Need help organising your time? Check out this guide on creating a content calendar and you’ll (almost) always be on top of your work from now on
You settle down to write your weekly blog post. Leggings on, hair tied back and coffee at the ready, you mean business. And then you realise — you have no plan. Your brain has gone blank and you don’t know what to write about. Does this sound familiar? Odds are this has happened to every single blogger out there at least once. We’re only human. It’s annoying, but it’s true. We don’t have that robotic automation driving us and we don’t always have our blogs planned out to the finest detail.
Whether you have a case of writer’s block or organisation simply isn’t your forte, there is one tool you can use to ensure you keep on top of your blogging schedule — the content calendar.
Content calendars are best implemented when you have a brand new blog, but they are also incredibly useful if you’re an established blogger. Creating a content calendar is useful in so many ways. Let’s explore what a content calendar is, why they’re important and how to create a content calendar for a blog. I’ve included a free content calendar template for you to use right at the bottom of this post.
While you’re here, you should check out this blog post on common SEO mistakes, as suggested by fellow bloggers.
The Importance of Regular Blog Content
Before we dive head-first into the world of content calendars, I wanted to discuss the importance of regular blog content. Regular, reliable content on your blog is probably the number one reason you should create a content calendar in the first place.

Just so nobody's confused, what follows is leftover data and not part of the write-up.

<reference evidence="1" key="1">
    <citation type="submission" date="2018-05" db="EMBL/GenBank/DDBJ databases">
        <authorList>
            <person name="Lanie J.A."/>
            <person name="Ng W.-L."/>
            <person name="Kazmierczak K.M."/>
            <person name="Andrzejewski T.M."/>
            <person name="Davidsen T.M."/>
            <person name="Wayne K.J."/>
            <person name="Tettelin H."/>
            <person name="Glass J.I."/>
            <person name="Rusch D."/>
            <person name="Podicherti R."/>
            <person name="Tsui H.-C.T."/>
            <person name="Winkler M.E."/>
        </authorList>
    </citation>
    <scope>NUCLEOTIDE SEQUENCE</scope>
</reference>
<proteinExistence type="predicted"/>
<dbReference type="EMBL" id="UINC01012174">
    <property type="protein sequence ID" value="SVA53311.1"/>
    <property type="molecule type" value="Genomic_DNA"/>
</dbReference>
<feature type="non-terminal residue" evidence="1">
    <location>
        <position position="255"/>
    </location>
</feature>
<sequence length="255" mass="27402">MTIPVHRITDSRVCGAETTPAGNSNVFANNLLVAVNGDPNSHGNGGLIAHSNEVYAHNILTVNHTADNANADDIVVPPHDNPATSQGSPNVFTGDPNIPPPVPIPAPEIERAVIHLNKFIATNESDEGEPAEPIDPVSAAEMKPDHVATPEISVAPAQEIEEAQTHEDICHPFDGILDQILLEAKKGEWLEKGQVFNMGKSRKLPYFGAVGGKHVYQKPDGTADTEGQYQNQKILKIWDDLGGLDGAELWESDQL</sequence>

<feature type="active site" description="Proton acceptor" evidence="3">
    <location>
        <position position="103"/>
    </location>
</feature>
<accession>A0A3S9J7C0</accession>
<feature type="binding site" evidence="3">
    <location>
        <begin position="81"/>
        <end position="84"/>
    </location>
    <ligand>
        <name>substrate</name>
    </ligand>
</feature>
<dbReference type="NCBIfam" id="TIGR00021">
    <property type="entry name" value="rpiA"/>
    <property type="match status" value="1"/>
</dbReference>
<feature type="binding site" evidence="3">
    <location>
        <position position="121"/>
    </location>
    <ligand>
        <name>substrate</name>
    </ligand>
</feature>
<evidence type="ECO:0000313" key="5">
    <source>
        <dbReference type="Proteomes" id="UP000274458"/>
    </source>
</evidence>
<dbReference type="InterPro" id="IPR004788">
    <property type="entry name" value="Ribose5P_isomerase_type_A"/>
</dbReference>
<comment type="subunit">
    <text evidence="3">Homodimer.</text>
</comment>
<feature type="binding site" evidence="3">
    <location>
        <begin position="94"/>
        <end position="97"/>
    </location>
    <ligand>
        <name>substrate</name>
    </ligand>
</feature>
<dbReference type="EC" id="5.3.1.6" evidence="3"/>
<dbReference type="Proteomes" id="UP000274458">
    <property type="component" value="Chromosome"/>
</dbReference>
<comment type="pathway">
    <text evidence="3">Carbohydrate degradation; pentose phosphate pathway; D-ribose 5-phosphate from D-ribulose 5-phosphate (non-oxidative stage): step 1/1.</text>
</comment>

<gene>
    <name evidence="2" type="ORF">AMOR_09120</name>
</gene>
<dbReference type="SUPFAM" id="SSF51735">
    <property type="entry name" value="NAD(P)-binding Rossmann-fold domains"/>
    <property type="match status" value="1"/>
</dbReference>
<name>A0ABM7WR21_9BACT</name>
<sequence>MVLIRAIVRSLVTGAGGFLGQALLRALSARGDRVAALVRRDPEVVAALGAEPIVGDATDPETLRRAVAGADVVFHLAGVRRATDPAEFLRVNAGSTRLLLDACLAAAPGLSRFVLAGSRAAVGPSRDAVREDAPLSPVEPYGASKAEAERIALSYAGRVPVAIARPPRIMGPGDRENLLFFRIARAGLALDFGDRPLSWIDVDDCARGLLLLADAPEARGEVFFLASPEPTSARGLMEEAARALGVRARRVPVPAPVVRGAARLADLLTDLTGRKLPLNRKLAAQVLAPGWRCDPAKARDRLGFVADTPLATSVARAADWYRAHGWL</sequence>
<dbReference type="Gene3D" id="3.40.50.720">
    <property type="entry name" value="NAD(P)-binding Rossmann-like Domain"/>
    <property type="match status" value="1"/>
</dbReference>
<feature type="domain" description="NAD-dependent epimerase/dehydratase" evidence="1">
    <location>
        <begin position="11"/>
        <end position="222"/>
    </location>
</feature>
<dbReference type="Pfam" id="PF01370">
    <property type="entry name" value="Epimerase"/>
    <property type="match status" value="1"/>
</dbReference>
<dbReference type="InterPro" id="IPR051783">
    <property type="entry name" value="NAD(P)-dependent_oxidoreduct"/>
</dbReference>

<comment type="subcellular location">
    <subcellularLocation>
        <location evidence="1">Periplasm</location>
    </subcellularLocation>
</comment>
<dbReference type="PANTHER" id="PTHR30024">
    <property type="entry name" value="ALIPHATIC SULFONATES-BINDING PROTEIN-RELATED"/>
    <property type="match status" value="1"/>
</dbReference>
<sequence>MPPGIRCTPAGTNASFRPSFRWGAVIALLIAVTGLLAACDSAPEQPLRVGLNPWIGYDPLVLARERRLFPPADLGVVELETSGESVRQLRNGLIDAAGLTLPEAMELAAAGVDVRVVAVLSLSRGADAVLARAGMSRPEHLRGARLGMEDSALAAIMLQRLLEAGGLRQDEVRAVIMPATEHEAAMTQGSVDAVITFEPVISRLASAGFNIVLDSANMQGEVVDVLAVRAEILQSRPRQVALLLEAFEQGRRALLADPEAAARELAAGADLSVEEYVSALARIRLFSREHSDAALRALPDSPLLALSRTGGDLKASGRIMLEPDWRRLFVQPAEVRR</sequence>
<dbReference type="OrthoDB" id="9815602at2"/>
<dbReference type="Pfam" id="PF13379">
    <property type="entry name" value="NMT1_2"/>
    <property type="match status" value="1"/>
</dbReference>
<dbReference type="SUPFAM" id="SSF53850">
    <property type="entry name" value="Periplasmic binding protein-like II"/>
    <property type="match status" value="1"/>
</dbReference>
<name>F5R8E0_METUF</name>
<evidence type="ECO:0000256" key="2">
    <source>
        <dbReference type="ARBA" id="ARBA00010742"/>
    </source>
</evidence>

Blogging regularly matters in terms of building up a core audience of loyal readers. It also matters to Google (or any search engine, for that matter).
According to Blog Panda, “Blogging regularly helps you to set up an interaction with your readers and build a relationship with them.” Most people enjoy reliability and predictability. If your followers know you’ll be publishing content weekly or biweekly on set days, they know to check in. They come to expect it and look forward to it. This is true of all forms of content — think of how disappointed you are when your favourite YouTuber goes AWOL for a few months with no explanation. In time, they find someone new to follow and you’re forgotten. It’s a tough reality, but it’s a dog eat dog world on the Internet these days.
The second reason content is so important is because search engines get thoroughly excited by fresh, up-to-date material. It shows your website is live and well. It also shows you are taking this game seriously — it’s not just a hobby for you.